With audit reports consistently identifying failures of probity in public sector decision-making, training and leadership emerge as the missing pieces in the probity puzzle.

A 2014 report of the Victorian Ombudsman comments that, in many of the cases investigated by that office, “agencies have appropriate policies and procedures in place. However, employees are either unaware of the requirements contained within them, do not understand them or they are not enforced by management.” [1] These observations are not unique – they echo similar statements in reports of the Victorian Auditor-General and ANAO in recent years. [2]

Probity in a public sector context is so often a passive concept, existing in the form of policies and plans that seem largely unconnected with the day to day activities of the organisation. But that need not be the case.

To be effective, probity must be a mindset: a standard against which all actions and decisions are tested in real time for suitability. This requires an organisational culture in which probity is seen to be valued at the leadership level. When employees understand that probity is important to the most senior people in their organisation, they have an incentive to prioritise it in their own conduct.

There are simple strategies organisations can employ to foster a culture of probity, and maximise public confidence in the way you do business.

1. Identify your goal

Articulate why probity is important to your organisation. Compliance is easier when you have a clear motivation.

2. Revisit your policies

Are they clear and accessible? Are they practical, or merely principles-based? If your existing probity policies are complex and lengthy, consider preparing a shorter, more practical guide or FAQ document to assist understanding.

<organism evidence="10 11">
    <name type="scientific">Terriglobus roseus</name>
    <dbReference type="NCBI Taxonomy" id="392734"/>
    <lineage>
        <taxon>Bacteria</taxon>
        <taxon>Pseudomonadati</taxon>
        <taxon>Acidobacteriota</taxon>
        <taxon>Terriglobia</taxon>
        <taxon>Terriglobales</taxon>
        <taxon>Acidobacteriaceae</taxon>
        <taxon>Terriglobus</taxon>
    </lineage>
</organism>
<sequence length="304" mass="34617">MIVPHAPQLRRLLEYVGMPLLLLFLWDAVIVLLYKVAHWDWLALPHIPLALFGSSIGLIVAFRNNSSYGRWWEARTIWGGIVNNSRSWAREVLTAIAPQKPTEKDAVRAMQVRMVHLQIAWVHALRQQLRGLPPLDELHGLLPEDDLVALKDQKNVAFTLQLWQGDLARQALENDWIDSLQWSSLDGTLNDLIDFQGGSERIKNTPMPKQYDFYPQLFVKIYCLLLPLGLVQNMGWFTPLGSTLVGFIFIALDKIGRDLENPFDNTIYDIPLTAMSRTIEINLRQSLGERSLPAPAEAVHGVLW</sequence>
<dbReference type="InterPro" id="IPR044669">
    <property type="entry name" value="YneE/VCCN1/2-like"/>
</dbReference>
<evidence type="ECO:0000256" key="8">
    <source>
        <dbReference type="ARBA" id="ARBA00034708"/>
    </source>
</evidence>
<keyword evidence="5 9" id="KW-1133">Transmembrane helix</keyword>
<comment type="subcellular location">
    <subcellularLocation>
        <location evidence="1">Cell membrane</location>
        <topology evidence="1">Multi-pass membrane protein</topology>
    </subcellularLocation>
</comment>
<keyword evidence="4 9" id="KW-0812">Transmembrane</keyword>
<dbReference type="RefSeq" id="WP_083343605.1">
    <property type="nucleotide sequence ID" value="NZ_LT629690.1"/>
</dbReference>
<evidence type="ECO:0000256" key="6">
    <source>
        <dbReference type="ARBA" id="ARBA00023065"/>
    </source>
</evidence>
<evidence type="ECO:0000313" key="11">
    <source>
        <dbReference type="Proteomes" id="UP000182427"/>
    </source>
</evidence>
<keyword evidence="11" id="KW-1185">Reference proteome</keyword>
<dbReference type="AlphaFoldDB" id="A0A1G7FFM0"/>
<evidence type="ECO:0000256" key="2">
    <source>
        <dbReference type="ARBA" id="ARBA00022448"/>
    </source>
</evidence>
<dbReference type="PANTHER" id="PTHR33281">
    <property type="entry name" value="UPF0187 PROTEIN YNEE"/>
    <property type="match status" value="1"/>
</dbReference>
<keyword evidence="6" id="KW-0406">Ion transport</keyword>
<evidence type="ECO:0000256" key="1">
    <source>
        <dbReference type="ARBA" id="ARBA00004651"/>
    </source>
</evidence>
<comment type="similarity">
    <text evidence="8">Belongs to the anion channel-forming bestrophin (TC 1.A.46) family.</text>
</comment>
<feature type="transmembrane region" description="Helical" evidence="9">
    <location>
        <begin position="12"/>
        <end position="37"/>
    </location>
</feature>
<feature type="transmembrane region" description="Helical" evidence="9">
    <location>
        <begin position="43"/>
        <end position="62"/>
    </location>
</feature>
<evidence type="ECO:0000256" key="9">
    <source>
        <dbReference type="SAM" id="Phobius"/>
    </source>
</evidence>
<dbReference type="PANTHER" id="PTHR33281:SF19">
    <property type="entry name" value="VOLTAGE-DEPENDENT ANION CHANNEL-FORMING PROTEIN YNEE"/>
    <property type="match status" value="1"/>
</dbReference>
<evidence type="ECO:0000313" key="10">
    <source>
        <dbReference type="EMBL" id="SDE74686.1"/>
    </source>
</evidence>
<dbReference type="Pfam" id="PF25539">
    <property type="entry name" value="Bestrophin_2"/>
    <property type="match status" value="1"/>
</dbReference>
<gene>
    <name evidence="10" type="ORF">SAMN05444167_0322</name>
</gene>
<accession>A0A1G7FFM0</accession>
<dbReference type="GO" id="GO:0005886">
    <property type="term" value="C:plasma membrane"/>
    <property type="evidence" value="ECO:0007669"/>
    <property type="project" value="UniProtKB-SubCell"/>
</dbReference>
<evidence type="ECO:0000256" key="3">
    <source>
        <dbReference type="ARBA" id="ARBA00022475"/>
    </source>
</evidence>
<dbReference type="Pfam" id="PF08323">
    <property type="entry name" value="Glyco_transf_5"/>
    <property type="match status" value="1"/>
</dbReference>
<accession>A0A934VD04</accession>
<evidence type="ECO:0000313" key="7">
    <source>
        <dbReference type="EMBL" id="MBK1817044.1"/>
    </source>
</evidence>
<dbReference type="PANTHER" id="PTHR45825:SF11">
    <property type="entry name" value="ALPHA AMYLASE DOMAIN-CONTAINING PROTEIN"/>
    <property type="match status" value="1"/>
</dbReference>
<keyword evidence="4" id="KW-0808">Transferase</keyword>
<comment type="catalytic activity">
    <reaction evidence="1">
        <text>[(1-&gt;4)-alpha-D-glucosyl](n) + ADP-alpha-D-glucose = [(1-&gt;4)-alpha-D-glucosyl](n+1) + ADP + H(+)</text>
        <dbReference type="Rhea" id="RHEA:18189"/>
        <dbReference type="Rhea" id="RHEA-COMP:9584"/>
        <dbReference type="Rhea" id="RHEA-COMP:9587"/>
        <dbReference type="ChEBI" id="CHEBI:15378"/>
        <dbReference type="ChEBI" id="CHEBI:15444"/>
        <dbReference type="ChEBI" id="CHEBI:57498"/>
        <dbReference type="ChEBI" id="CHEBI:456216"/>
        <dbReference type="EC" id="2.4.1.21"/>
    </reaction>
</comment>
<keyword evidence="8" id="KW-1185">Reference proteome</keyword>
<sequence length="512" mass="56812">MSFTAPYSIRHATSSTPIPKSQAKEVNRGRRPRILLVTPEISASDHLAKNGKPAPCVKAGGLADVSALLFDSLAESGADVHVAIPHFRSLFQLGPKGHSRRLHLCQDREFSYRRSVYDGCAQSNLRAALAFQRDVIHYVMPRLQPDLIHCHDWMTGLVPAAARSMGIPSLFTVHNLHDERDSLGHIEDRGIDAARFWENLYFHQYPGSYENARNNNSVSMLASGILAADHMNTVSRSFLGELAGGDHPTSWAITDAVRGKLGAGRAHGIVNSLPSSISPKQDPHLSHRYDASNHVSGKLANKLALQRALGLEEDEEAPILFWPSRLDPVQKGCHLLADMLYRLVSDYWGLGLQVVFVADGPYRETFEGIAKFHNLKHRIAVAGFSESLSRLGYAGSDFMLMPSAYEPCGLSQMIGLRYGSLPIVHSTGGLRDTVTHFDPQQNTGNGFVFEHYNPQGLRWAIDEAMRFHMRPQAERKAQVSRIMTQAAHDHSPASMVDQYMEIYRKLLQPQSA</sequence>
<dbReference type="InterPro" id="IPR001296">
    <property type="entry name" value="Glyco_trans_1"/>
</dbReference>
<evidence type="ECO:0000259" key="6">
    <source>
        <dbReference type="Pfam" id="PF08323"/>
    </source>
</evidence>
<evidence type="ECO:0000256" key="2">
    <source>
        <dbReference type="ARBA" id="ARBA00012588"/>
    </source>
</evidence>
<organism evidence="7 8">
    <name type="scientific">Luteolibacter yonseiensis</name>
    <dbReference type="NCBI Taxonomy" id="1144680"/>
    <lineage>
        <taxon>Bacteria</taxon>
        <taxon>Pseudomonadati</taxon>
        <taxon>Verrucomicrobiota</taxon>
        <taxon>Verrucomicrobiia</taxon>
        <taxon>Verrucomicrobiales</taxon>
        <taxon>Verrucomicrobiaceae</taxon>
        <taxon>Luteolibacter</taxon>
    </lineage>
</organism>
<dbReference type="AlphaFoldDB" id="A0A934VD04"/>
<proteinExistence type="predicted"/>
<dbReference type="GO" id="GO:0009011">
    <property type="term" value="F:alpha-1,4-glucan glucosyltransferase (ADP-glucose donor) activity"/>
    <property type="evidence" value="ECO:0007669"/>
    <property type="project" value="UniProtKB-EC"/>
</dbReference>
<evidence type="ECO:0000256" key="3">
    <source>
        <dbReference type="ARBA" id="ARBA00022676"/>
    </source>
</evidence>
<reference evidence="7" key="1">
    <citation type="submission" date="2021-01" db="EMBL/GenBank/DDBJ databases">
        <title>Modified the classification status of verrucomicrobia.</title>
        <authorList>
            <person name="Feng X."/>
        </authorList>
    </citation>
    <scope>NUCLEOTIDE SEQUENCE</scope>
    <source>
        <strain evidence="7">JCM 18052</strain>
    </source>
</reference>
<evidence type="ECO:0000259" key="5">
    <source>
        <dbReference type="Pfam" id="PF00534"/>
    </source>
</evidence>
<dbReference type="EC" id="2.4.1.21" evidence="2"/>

3. Communicate the message

Put a statement on your intranet and website about the organisation’s values and why they matter. Ensure probity concepts are central. Support this with an internal email campaign that also emphasises the very serious consequences of non-compliance.

4. Focussed training

Look at the probity content of induction training for new employees and ensure it is given the priority it deserves. Consider a separate online training module for existing employees that must be completed at least every second year to ensure currency of knowledge around organisational policies, underlying legislation and monitoring and compliance requirements.

Support general training with targeted sessions for managers. Focus on identifying risk areas and managing probity issues effectively once they have been raised by team members. Use case studies so they can see how the principles play out in activities relevant to them, and be sure they understand how and when to escalate high-risk issues.

5. Lead by example

Encourage managers to attend project specific probity briefings with their teams, and to reinforce key probity expectations at branch or section meetings.  Incorporate probity awareness and compliance into all performance reviews for senior personnel to keep managers personally accountable for probity compliance in their teams.

Culture change

The overwhelming influence of organisational culture can undermine any policy statement or training course quickly and effectively. Policies and manuals can be filed away, but the expectations of the team working around each individual will impact the way in which every task is performed and every decision made.

For probity to become part of the everyday thinking of an organisation, leaders and managers must demonstrate the value they place on probity by talking about it openly and seriously, and by demonstrating probity-awareness in everything they do.